Although only the senate bill, I'm not sure if the reconcilliation packege changes this at all.

    It doesn't say anything about applying and being rejected, although it does say you can't already have insurance for 6 months prior to applying.

    There are guidelines on how much the coverage can require in terms of premiums and out of pocket expenses.  The cost limits are hard to find, the bill I'm looking at tells you to look somewhere else for the exact limits, IRS code and another bill.  I am willing to bet that it's fairly weak tea.  The subsidies (tax credits and cost sharing?) don't start until 2014.

    I assume adults have to wait and children don't for exactly the reason you describe, the gut factor.  The excuse for adults is they don't want people to wait until they get sick to get coverage, so that's why it's tied to the mandate.


    Since (none / 0) (#68)
    by jbindc on Fri Mar 19, 2010 at 11:36:55 AM EST
    There is no reconciliation bill at this, point, I think we have to go with the Senate bill, since the House is going to "deem" it passed.

    umm (none / 0) (#71)
    by CST on Fri Mar 19, 2010 at 11:40:09 AM EST
    pretty sure the CBO just scored a reconciliation bill, which means it exists somewhere.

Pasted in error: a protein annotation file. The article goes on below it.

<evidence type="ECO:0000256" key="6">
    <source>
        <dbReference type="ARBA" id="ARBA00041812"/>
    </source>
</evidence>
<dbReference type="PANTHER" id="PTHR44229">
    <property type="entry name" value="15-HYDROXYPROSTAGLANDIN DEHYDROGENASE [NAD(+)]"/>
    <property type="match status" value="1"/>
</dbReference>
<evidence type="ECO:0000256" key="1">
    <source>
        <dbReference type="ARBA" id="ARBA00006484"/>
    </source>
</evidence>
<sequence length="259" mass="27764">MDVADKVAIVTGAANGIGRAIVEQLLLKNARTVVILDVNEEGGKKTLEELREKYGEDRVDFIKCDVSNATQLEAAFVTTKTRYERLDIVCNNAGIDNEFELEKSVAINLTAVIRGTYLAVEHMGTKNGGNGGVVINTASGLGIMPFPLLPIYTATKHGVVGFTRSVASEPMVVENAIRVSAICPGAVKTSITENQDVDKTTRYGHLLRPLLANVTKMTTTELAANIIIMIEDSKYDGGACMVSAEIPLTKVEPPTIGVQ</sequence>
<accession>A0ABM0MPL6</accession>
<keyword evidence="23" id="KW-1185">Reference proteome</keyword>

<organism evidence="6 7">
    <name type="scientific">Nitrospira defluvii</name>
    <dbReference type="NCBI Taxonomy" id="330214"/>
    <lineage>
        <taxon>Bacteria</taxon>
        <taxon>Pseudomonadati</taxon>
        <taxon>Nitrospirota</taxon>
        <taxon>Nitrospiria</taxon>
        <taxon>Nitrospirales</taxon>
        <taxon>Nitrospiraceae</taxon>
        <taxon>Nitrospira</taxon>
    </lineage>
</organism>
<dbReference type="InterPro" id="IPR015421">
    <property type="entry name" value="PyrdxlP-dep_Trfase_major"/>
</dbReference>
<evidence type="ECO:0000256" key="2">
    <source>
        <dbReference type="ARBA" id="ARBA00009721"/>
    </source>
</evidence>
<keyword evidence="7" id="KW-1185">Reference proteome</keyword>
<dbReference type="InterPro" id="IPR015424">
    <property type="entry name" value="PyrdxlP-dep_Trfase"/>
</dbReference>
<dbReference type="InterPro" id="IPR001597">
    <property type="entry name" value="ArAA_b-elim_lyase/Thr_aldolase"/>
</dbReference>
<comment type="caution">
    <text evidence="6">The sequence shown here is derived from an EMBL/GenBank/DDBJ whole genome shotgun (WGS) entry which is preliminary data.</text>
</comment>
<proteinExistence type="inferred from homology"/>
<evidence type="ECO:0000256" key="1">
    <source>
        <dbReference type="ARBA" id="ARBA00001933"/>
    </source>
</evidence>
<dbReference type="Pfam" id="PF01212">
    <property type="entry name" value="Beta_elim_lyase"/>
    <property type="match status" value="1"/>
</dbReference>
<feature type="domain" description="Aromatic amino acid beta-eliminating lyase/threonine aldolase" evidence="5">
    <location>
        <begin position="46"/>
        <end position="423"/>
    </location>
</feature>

But yea, for practical purposes senate bill makes sense.  And for all the regulatory changes I believe they will stand as they are in the senate bill.  I don't know how the funding/costs will change though.


    You're right (none / 0) (#75)
    by jbindc on Fri Mar 19, 2010 at 11:47:58 AM EST
    My bad. But I don't think these details changed in the reconciliation.

    Medicaid is 64% privatized. (5.00 / 1) (#32)
    by lambert on Fri Mar 19, 2010 at 10:29:14 AM EST

    So the mandate plus Medocaid expansion is a two-fer for a prime constituency of the Democrats: The insurance companies and for-profit providers, who win coming with the mandate, and going with Medicaid.

    That would also explain why Medicare -- as a workable and loved rights-based single payer health care program, as opposed to an assets-based welfare program -- was never on the table, but Medicaid expansion was.

    This policy choice has nothing whatever to do with any "cherished" goal by progressives (link on that?). Just follow the money.

    I'm not sure that is what that slide shows... (none / 0) (#64)
    by masslib on Fri Mar 19, 2010 at 11:23:04 AM EST
    I think it may say rather that many states have their own managed care programs for Medicaid recipients, not that they subsidize private managed care programs.

    Let me check... (none / 0) (#74)
    by lambert on Fri Mar 19, 2010 at 11:47:10 AM EST
    ... with Hipparchia. Thanks for the QA if I messed up.

    Well (none / 0) (#77)
    by Ga6thDem on Fri Mar 19, 2010 at 11:57:06 AM EST
    I can't speak for other states but it is privatized here. There is a company that contracts with the government to handle medicaid. It's privatized here in Ga and it's a poor program that's why I can't get too excited about expanding it.

    Well, does it "handle" Medicaid... (none / 0) (#79)
    by masslib on Fri Mar 19, 2010 at 12:26:18 PM EST
    or does it process the paperwork for Medicaid.  There's a difference.  The government isn't in the business of paperwork.  Often administrative tasks are outsourced.

    It's (none / 0) (#82)